Picker's PQ 6000 CT scanner addscomputer horsepower for CT angio

July 31, 1996

Scanner capable of simultaneous operationsA big boost in computer processing power is the heart of a newCT scanner developed by Picker International. The new system,PQ 6000, stands at the top of the Cleveland vendor's CT productline and includes

Scanner capable of simultaneous operations

A big boost in computer processing power is the heart of a newCT scanner developed by Picker International. The new system,PQ 6000, stands at the top of the Cleveland vendor's CT productline and includes hardware and software optimized for CT angiography.

In developing the system, Picker realized that computer processingpower had fallen behind hardware advances such as more powerfulx-ray tubes and generators, which enable more imaging data tobe collected than ever before, according to Gary Kaufmann, marketingmanager for Picker's CT division.

PQ 6000 attempts to rectify the problem by using a computerarchitecture called large array parallel processors (LAPP). LAPParchitecture uses a series of dedicated processors optimized forfull-speed image acquisition and reconstruction as well as imagevisualization. Picker claims the architecture is faster than othertechniques, like deterministic performance imaging, in which oneoperation must be slowed down for the other to operate at fullspeed.

Because of PQ 6000's versatility, the scanner comes with twooperator's consoles and monitors. Images can be acquired and reconstructedat one console while the other console is used for more complextasks, such as a CT angiography reconstruction with the same patientdata. Kaufmann pointed out that two operators are not needed forroutine acquisition and reconstruction, however.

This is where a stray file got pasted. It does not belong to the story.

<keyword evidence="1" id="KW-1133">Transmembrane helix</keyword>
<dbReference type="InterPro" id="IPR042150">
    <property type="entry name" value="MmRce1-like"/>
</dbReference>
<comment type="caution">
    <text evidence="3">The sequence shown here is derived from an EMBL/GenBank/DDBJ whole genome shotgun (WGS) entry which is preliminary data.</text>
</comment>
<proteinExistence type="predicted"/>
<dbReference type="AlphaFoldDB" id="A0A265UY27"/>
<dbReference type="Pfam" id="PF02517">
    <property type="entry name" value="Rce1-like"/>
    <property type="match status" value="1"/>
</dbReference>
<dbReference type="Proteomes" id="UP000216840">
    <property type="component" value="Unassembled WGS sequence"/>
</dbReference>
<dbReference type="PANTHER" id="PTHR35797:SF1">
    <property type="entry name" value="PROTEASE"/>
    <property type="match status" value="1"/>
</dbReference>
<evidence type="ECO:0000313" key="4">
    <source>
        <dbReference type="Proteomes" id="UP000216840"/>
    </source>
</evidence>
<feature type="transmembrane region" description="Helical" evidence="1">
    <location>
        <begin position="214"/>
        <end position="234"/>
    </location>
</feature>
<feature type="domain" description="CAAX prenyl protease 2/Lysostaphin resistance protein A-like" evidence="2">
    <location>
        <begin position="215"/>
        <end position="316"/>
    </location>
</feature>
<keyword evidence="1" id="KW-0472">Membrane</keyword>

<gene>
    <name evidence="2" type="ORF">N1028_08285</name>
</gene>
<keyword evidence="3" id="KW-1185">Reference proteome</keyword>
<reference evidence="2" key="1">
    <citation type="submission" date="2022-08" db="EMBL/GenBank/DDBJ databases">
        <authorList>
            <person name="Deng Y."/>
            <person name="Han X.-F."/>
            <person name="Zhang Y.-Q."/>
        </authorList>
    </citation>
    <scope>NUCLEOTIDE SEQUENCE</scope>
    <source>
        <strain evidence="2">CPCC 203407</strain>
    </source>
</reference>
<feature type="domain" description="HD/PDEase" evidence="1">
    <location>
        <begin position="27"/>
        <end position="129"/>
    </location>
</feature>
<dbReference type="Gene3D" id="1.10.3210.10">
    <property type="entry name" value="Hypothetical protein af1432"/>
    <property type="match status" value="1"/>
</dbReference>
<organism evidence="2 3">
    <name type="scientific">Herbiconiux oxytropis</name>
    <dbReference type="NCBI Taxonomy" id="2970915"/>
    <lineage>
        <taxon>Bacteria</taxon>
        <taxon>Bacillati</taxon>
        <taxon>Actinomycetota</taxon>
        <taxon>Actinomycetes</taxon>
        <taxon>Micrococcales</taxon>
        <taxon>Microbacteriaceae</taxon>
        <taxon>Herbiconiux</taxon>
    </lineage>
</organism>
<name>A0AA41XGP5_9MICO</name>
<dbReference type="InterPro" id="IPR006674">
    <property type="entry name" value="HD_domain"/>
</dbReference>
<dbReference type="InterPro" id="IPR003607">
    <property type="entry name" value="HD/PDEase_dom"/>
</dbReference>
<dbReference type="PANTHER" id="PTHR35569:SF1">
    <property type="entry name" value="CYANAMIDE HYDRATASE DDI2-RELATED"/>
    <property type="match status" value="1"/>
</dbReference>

Picker designed and built the computer that incorporates theLAPP architecture. It is a Unix-based platform with Sun components,and includes 22 gigabytes of image storage. That's enough formore than 2000 seconds of contiguous spiral scanning, Kaufmannsaid.

PQ 6000 shares much of the same hardware platform as PQ 5000,the vendor's previous top-of-the-line scanner, such as a 50-kWgenerator. Like PQ 5000, the new system is a one-second scannerwith a three-second reconstruction time. Other components thatare options on PQ 5000 come standard on PQ 6000, however.

"We said, what is the maximum application that cliniciansare looking for in a spiral scanner today, and the answer is CTangiography," Kaufmann said. "We've put together allof the functional requirements that any CT angiographer, any interventionalist,would be delighted to have."

A 5 million-heat-unit tube comes standard on PQ 6000, as doesPicker's new Zap-180 spiral package, which enables 90 secondsof continuous scanning, compared with 70 seconds on the earlierversion, Zap-100.

PQ 6000 will carry a list price in the $800,000 range. Ownersof Picker PQ 2000S and PQ 5000 scanners can upgrade to the newsystem.

Picker is not at present touting the scanner as capable ofthe type of real-time CT acquisition and display that Toshibais offering with its Aspire CI (continuous imaging) package (SCAN5/8/96). Picker's systems are technically capable of this typeof imaging, according to Kaufmann. The vendor has decided to watchthe clinical development of the technique before it markets aproduct, however.

"It isn't really a well-developed clinical applicationyet," Kaufmann said. "Once that clinical approach matures,we are prepared from a technological point of view to participatein that, virtually instantly."